Interview with an Icon: Kathrine Switzer on Breaking Rules, Busting Myths and Being Called “Just a Jogger”

Kathrine Switzer at the 1967 Boston Marathon
The photos seen around the world: the moment Jock Semple attempted to throw Kathrine Switzer out of the 1967 Boston Marathon for daring to run the only-men-allowed race. (Photo: Boston Herald)

Last month, around 30,000 runners raced the Boston Marathon, with women making up about 45 percent of the field. But in 1967, there was only one woman with an official bib: Kathrine Switzer. Aside from training for months through the bleak winter, the 20-year-old journalism student had to break barriers, overcoming prejudice, criticism and ridicule just to toe the line in Hopkinton. At the time, it was widely believed that women were too delicate to run anything over a mile. Fears that long-distance running, or any vigorous sport, could cause uteruses to fall out, or turn women into men, were commonplace. Switzer challenged the Boston Marathon’s all-male tradition by becoming the first woman to register and finish. (Another trailblazer, Roberta “Bobbi” Gibb, had run Boston the year prior, but unregistered.)

She had signed up as “K.V. Switzer,” thus escaping the immediate notice of race officials. But by mile two of that fateful 1967 race, Switzer had caught their full attention. The angry race director, Jock Semple, tried to rip off her bib—number 261—and throw her off the course. Instead, her then-boyfriend body-blocked Semple, and Switzer went on to show the world that women could in fact go the whole distance—all 42.2 kilometres. Images of her being attacked catapulted women’s running into the media spotlight, which altered the course of sports history forever. By 1971, the formal rules were changed: women could enter marathons.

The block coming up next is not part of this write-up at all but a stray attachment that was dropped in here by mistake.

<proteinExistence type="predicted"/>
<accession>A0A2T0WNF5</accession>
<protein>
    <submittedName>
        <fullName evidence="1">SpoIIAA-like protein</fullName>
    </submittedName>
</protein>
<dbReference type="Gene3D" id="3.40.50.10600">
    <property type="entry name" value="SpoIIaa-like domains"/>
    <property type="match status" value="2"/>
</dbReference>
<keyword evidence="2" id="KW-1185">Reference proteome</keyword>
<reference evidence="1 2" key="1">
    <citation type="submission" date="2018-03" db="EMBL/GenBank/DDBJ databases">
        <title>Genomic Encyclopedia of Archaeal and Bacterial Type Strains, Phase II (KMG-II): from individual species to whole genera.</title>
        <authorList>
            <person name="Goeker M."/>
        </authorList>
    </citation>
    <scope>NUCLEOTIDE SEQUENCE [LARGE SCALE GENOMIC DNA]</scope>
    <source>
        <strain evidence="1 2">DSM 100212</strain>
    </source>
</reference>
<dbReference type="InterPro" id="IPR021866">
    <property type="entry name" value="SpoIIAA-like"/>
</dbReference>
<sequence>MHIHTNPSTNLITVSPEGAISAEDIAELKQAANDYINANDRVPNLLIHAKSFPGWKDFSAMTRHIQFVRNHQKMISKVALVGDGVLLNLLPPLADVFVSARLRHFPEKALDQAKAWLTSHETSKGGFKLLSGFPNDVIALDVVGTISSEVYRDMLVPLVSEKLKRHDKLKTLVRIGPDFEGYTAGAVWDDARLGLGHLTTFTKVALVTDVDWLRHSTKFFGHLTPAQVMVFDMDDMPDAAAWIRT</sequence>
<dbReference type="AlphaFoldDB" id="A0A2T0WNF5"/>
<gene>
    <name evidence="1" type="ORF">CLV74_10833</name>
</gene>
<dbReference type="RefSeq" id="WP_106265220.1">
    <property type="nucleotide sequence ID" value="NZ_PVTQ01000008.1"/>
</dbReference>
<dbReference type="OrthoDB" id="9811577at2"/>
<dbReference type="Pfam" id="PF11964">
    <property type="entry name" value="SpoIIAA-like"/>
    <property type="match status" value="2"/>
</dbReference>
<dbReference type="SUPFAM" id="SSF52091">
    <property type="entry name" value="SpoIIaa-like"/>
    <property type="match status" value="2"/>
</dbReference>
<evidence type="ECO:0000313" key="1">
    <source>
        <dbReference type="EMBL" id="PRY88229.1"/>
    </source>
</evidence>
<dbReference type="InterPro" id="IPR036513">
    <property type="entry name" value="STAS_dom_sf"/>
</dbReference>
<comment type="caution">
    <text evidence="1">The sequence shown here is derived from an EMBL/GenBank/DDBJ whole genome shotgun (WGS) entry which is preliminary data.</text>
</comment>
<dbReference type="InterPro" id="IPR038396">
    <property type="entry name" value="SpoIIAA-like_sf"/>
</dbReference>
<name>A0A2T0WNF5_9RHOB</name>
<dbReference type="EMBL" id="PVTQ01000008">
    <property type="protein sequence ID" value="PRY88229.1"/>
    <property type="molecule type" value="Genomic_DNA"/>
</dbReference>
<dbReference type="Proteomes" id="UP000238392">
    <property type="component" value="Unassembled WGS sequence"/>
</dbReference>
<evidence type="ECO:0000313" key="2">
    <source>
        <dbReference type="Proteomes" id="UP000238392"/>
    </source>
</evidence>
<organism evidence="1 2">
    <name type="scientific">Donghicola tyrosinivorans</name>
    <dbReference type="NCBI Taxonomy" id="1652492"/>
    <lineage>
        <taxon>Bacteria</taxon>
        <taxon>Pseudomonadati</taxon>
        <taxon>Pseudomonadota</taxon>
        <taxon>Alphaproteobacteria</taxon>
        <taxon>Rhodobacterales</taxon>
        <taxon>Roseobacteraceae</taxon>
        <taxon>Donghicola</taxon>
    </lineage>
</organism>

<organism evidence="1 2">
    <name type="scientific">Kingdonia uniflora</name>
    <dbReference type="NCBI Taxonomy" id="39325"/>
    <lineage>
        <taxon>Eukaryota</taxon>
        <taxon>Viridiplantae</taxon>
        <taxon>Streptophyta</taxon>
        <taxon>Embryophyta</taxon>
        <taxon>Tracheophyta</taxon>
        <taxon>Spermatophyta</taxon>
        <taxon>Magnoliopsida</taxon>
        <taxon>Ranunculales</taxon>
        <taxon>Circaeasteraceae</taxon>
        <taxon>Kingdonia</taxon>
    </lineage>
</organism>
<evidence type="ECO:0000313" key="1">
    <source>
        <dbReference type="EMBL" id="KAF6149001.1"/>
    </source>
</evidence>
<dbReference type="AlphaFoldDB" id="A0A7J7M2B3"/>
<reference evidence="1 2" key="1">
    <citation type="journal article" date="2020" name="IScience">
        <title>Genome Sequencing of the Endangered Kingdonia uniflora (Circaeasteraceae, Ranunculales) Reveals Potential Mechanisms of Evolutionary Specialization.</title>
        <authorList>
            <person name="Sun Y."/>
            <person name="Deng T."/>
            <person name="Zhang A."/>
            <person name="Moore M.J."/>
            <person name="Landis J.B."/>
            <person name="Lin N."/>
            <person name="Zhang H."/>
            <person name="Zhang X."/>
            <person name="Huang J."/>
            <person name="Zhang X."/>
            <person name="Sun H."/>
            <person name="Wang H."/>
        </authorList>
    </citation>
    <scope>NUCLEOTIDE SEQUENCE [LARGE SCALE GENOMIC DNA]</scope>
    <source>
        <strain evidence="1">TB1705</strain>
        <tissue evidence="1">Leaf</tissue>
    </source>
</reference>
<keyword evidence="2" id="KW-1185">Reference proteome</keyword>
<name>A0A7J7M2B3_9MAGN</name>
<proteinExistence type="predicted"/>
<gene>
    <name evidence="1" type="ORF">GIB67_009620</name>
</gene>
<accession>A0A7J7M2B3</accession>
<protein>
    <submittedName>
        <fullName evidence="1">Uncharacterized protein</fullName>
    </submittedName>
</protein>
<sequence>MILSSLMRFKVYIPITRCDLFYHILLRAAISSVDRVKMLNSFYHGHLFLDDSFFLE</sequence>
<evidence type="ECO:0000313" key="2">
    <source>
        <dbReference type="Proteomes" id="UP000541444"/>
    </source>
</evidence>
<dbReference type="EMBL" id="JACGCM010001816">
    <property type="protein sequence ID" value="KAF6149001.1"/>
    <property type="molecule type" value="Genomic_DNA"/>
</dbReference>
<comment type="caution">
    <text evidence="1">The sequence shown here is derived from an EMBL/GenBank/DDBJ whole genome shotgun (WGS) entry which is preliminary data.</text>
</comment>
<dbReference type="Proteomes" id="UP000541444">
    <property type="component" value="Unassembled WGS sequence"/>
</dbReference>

After Boston, Switzer set her sights on creating opportunities for other women, establishing the global race series known as the Avon International Running Circuit. Through her lobbying, she helped secure the introduction of the women’s marathon at the 1984 Summer Olympics, and went on to become an award-winning sports broadcaster and author. She has since run more than 40 marathons (and counting), including Boston in 2017 at age 70, marking the 50th anniversary of her symbolic race.